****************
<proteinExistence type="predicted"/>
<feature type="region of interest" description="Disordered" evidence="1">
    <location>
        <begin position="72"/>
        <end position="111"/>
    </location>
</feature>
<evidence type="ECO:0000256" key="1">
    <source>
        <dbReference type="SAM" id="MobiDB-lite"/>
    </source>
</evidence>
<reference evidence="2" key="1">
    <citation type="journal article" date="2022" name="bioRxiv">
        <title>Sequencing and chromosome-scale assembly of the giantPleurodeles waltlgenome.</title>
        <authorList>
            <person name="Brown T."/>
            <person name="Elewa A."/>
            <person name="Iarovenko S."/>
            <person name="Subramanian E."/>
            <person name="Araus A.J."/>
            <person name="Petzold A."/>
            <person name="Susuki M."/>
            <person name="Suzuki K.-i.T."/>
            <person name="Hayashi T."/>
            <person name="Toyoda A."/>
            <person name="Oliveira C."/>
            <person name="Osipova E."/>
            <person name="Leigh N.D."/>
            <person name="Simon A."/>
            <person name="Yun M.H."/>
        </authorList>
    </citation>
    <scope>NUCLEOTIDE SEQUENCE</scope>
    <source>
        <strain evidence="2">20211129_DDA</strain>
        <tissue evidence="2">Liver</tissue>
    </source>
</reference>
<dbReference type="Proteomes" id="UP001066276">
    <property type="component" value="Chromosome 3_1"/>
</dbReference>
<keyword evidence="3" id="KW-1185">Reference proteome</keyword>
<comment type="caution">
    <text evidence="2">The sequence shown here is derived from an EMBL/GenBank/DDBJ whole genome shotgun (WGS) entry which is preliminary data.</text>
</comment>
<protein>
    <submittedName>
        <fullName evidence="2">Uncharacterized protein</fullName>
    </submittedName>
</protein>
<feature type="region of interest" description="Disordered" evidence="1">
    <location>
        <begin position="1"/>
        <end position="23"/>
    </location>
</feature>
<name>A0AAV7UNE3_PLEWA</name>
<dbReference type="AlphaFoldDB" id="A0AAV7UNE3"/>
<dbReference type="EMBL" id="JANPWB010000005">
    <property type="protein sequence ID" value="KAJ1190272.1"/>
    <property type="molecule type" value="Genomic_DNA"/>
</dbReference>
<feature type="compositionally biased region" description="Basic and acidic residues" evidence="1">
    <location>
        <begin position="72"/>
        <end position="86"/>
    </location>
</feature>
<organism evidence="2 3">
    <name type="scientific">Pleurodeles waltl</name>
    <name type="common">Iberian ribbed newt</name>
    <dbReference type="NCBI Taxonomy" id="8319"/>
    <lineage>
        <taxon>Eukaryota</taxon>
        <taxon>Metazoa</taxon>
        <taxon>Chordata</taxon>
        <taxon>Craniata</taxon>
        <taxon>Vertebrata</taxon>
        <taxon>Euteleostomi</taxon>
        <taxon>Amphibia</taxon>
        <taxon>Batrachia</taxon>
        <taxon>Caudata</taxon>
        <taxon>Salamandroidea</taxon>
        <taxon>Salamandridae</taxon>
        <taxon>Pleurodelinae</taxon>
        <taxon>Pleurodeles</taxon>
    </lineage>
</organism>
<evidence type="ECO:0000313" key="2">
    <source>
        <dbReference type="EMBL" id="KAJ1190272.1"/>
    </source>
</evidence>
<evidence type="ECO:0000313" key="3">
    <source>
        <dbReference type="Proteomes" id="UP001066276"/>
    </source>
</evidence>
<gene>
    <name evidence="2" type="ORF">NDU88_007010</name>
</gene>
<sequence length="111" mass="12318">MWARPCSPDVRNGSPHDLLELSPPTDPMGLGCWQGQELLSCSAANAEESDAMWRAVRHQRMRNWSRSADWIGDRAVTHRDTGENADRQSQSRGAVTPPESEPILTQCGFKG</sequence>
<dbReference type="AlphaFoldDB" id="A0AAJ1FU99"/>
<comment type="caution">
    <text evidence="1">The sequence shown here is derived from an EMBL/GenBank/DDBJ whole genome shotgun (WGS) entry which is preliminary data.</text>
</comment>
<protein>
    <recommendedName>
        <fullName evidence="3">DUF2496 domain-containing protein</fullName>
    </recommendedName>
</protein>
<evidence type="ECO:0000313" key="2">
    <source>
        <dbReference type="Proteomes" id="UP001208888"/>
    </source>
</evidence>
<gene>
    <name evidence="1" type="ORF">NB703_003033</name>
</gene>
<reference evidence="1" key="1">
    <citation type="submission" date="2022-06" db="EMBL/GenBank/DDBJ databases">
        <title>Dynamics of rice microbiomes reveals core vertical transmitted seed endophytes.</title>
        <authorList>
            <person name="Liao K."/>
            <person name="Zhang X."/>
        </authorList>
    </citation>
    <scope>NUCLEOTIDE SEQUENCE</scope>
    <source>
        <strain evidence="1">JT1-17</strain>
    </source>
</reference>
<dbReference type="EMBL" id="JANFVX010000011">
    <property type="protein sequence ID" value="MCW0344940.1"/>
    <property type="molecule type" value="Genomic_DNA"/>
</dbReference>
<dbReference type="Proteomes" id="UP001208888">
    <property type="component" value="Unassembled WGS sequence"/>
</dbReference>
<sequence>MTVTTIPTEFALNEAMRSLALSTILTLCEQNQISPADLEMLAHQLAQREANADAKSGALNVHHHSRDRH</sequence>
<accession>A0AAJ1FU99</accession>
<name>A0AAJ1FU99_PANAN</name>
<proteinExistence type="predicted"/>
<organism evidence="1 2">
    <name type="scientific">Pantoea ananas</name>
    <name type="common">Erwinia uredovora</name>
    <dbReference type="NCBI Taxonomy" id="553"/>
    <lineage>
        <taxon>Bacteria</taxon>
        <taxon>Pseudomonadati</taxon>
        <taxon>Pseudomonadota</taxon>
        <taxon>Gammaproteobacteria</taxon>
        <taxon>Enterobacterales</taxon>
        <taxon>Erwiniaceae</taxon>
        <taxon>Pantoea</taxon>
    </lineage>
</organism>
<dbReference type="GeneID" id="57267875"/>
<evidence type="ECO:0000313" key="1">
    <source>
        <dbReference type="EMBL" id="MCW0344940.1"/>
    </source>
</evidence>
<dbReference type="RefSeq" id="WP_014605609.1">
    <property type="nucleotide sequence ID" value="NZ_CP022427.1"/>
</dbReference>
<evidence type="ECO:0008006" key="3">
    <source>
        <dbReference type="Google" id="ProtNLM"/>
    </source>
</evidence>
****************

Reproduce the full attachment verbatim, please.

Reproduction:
<proteinExistence type="predicted"/>
<feature type="region of interest" description="Disordered" evidence="1">
    <location>
        <begin position="72"/>
        <end position="111"/>
    </location>
</feature>
<evidence type="ECO:0000256" key="1">
    <source>
        <dbReference type="SAM" id="MobiDB-lite"/>
    </source>
</evidence>
<reference evidence="2" key="1">
    <citation type="journal article" date="2022" name="bioRxiv">
        <title>Sequencing and chromosome-scale assembly of the giantPleurodeles waltlgenome.</title>
        <authorList>
            <person name="Brown T."/>
            <person name="Elewa A."/>
            <person name="Iarovenko S."/>
            <person name="Subramanian E."/>
            <person name="Araus A.J."/>
            <person name="Petzold A."/>
            <person name="Susuki M."/>
            <person name="Suzuki K.-i.T."/>
            <person name="Hayashi T."/>
            <person name="Toyoda A."/>
            <person name="Oliveira C."/>
            <person name="Osipova E."/>
            <person name="Leigh N.D."/>
            <person name="Simon A."/>
            <person name="Yun M.H."/>
        </authorList>
    </citation>
    <scope>NUCLEOTIDE SEQUENCE</scope>
    <source>
        <strain evidence="2">20211129_DDA</strain>
        <tissue evidence="2">Liver</tissue>
    </source>
</reference>
<dbReference type="Proteomes" id="UP001066276">
    <property type="component" value="Chromosome 3_1"/>
</dbReference>
<keyword evidence="3" id="KW-1185">Reference proteome</keyword>
<comment type="caution">
    <text evidence="2">The sequence shown here is derived from an EMBL/GenBank/DDBJ whole genome shotgun (WGS) entry which is preliminary data.</text>
</comment>
<protein>
    <submittedName>
        <fullName evidence="2">Uncharacterized protein</fullName>
    </submittedName>
</protein>
<feature type="region of interest" description="Disordered" evidence="1">
    <location>
        <begin position="1"/>
        <end position="23"/>
    </location>
</feature>
<name>A0AAV7UNE3_PLEWA</name>
<dbReference type="AlphaFoldDB" id="A0AAV7UNE3"/>
<dbReference type="EMBL" id="JANPWB010000005">
    <property type="protein sequence ID" value="KAJ1190272.1"/>
    <property type="molecule type" value="Genomic_DNA"/>
</dbReference>
<feature type="compositionally biased region" description="Basic and acidic residues" evidence="1">
    <location>
        <begin position="72"/>
        <end position="86"/>
    </location>
</feature>
<organism evidence="2 3">
    <name type="scientific">Pleurodeles waltl</name>
    <name type="common">Iberian ribbed newt</name>
    <dbReference type="NCBI Taxonomy" id="8319"/>
    <lineage>
        <taxon>Eukaryota</taxon>
        <taxon>Metazoa</taxon>
        <taxon>Chordata</taxon>
        <taxon>Craniata</taxon>
        <taxon>Vertebrata</taxon>
        <taxon>Euteleostomi</taxon>
        <taxon>Amphibia</taxon>
        <taxon>Batrachia</taxon>
        <taxon>Caudata</taxon>
        <taxon>Salamandroidea</taxon>
        <taxon>Salamandridae</taxon>
        <taxon>Pleurodelinae</taxon>
        <taxon>Pleurodeles</taxon>
    </lineage>
</organism>
<evidence type="ECO:0000313" key="2">
    <source>
        <dbReference type="EMBL" id="KAJ1190272.1"/>
    </source>
</evidence>
<evidence type="ECO:0000313" key="3">
    <source>
        <dbReference type="Proteomes" id="UP001066276"/>
    </source>
</evidence>
<gene>
    <name evidence="2" type="ORF">NDU88_007010</name>
</gene>
<sequence length="111" mass="12318">MWARPCSPDVRNGSPHDLLELSPPTDPMGLGCWQGQELLSCSAANAEESDAMWRAVRHQRMRNWSRSADWIGDRAVTHRDTGENADRQSQSRGAVTPPESEPILTQCGFKG</sequence>
<dbReference type="AlphaFoldDB" id="A0AAJ1FU99"/>
<comment type="caution">
    <text evidence="1">The sequence shown here is derived from an EMBL/GenBank/DDBJ whole genome shotgun (WGS) entry which is preliminary data.</text>
</comment>
<protein>
    <recommendedName>
        <fullName evidence="3">DUF2496 domain-containing protein</fullName>
    </recommendedName>
</protein>
<evidence type="ECO:0000313" key="2">
    <source>
        <dbReference type="Proteomes" id="UP001208888"/>
    </source>
</evidence>
<gene>
    <name evidence="1" type="ORF">NB703_003033</name>
</gene>
<reference evidence="1" key="1">
    <citation type="submission" date="2022-06" db="EMBL/GenBank/DDBJ databases">
        <title>Dynamics of rice microbiomes reveals core vertical transmitted seed endophytes.</title>
        <authorList>
            <person name="Liao K."/>
            <person name="Zhang X."/>
        </authorList>
    </citation>
    <scope>NUCLEOTIDE SEQUENCE</scope>
    <source>
        <strain evidence="1">JT1-17</strain>
    </source>
</reference>
<dbReference type="EMBL" id="JANFVX010000011">
    <property type="protein sequence ID" value="MCW0344940.1"/>
    <property type="molecule type" value="Genomic_DNA"/>
</dbReference>
<dbReference type="Proteomes" id="UP001208888">
    <property type="component" value="Unassembled WGS sequence"/>
</dbReference>
<sequence>MTVTTIPTEFALNEAMRSLALSTILTLCEQNQISPADLEMLAHQLAQREANADAKSGALNVHHHSRDRH</sequence>
<accession>A0AAJ1FU99</accession>
<name>A0AAJ1FU99_PANAN</name>
<proteinExistence type="predicted"/>
<organism evidence="1 2">
    <name type="scientific">Pantoea ananas</name>
    <name type="common">Erwinia uredovora</name>
    <dbReference type="NCBI Taxonomy" id="553"/>
    <lineage>
        <taxon>Bacteria</taxon>
        <taxon>Pseudomonadati</taxon>
        <taxon>Pseudomonadota</taxon>
        <taxon>Gammaproteobacteria</taxon>
        <taxon>Enterobacterales</taxon>
        <taxon>Erwiniaceae</taxon>
        <taxon>Pantoea</taxon>
    </lineage>
</organism>
<dbReference type="GeneID" id="57267875"/>
<evidence type="ECO:0000313" key="1">
    <source>
        <dbReference type="EMBL" id="MCW0344940.1"/>
    </source>
</evidence>
<dbReference type="RefSeq" id="WP_014605609.1">
    <property type="nucleotide sequence ID" value="NZ_CP022427.1"/>
</dbReference>
<evidence type="ECO:0008006" key="3">
    <source>
        <dbReference type="Google" id="ProtNLM"/>
    </source>
</evidence>